Courtney Vineys – Daemona “Mona” Prune
Andrew Decker – Casey
Aleksander Kocev – Jericho
Amber Ross – Kira
Phantom Investigators followed the exploits of four students of Lugosi Junior High (named for Bela Lugosi) in San Francisco as they took on jobs to deal with the various menacing supernatural entities around the Bay Area. The team themselves, however, were kind of supernatural themselves. Casey (Andrew Decker) was a quiet and shy bookworm who possessed the ability to morph into any form he wanted. Kira (Amber Ross) was a sassy fashionista with a desire to become a professional DJ, and also happened to possess telepathic powers (her original name was Nakisha, but was changed on request to be snappier). Jericho (Aleksander Kocey) loved shredding on his skateboard, which he could do without the aid of his telekinetic abilities. Their leader, Daemona Prune (Courtney Vineys) was the only one who didn’t possess any kind of extra ability; however, what she did have was an attic full of gadgets and artifacts from her late grandmother’s days as one of the original Phantom Investigators. While on the job, Daemona also donned a green coat (initially a lighter shade and adorned with a skull and crossbones) and mask to obscure her identity.
Aiding the P.I.s were Professor Felix Navarro (Richard Cansino), who ran a repair shop and served as a mentor to the PIs, as well upgraded, designed and built all of their hunting/trapping equipment for them; Jinxie (Holman), a bad luck demon who reluctantly provided supernatural insight to the team; and Wad (Holman), a fun-loving Sprite comprised of chewing gum that lived with Daemona and sometimes helped the team out on cases (usually with disastrous results). The primary piece of equipment usually wielded by Daemona was a specter detector, which could identify one of the four types of entity they could be dealing with: Elementals, Demons, Spectres (ghosts and monsters) and Sprites (wraiths, shadows, fairies, pixies, superstitions, folklore and poltergeists). They all originated from another dimension known as the Nether Realm.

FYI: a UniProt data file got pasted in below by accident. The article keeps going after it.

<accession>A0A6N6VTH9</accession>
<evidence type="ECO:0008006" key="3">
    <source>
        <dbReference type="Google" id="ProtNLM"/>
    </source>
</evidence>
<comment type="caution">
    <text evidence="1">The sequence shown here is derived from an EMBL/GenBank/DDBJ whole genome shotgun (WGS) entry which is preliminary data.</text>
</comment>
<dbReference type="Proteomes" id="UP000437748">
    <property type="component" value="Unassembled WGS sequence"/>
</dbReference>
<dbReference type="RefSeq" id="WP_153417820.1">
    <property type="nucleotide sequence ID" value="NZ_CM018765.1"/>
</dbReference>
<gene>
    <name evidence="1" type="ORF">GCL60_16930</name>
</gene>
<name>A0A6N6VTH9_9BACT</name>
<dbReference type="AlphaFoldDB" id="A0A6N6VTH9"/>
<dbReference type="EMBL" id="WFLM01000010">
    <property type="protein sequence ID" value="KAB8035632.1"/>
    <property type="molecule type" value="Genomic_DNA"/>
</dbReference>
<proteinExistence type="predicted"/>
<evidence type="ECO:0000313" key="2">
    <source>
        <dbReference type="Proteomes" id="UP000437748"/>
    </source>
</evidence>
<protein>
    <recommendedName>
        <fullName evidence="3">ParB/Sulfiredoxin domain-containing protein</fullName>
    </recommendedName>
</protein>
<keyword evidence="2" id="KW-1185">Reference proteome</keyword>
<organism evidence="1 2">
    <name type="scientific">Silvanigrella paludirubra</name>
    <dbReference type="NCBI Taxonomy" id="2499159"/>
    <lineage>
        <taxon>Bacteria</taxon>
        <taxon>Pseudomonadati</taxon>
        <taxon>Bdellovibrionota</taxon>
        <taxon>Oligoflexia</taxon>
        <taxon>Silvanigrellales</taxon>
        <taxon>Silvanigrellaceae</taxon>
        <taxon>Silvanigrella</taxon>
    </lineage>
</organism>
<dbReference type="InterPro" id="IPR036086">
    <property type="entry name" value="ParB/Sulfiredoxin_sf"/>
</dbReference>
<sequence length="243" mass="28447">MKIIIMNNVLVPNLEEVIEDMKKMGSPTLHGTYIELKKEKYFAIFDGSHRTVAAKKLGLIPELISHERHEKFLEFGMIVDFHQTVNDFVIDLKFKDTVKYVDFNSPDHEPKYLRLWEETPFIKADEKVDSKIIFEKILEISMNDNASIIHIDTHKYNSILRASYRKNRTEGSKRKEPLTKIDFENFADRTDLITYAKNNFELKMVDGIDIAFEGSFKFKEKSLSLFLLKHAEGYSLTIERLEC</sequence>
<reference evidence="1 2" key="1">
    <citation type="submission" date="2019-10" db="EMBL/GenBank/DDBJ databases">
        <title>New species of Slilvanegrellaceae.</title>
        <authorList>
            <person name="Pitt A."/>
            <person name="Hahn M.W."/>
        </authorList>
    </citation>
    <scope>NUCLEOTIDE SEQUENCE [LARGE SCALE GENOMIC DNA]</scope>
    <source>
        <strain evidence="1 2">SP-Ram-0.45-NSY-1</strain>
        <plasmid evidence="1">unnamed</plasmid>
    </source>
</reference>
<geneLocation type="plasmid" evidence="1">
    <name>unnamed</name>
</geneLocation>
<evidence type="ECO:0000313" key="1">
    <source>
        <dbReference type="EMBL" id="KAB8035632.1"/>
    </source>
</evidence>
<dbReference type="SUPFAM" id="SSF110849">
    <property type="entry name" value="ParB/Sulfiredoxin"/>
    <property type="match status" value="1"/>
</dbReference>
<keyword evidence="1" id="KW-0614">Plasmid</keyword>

The series was created and directed by the married team of Stephen Holman and Josephine Huang of (W)holesome Products, Inc., who had made the industry take notice of them with the successful Life with Loopy series on Nickelodeon’s Kablam! Like that previous series, Phantom Investigators was a serious mixing of media as it was created by using stop-motion animation, puppetry and live-action blended together. Non-supernatural characters were typically done using stop-motion puppet bodies with cardboard heads and animated faces fabricated by Shelley Smith, Aurore Nightingayle, Lisa Davidson, Estelle Rand, Ellen Ridgway, Cynthia M. Star and Holly Tanner Strauss. Demons and Elementals were generally seen as fully-realized puppets operated by Ian Greeb, or as live-action humans with prosthetics and masks. Ghosts were always represented by translucent and glowing live-action humans in period or scenario-specific clothing provided by costume designer Victoria Drake. These encounters would be resolved by finding out the cause of the haunting or as a result of karmic intervention as a consequence for an entity’s activities. Often, a solution to a problem a character was having in their personal lives would be presented as well.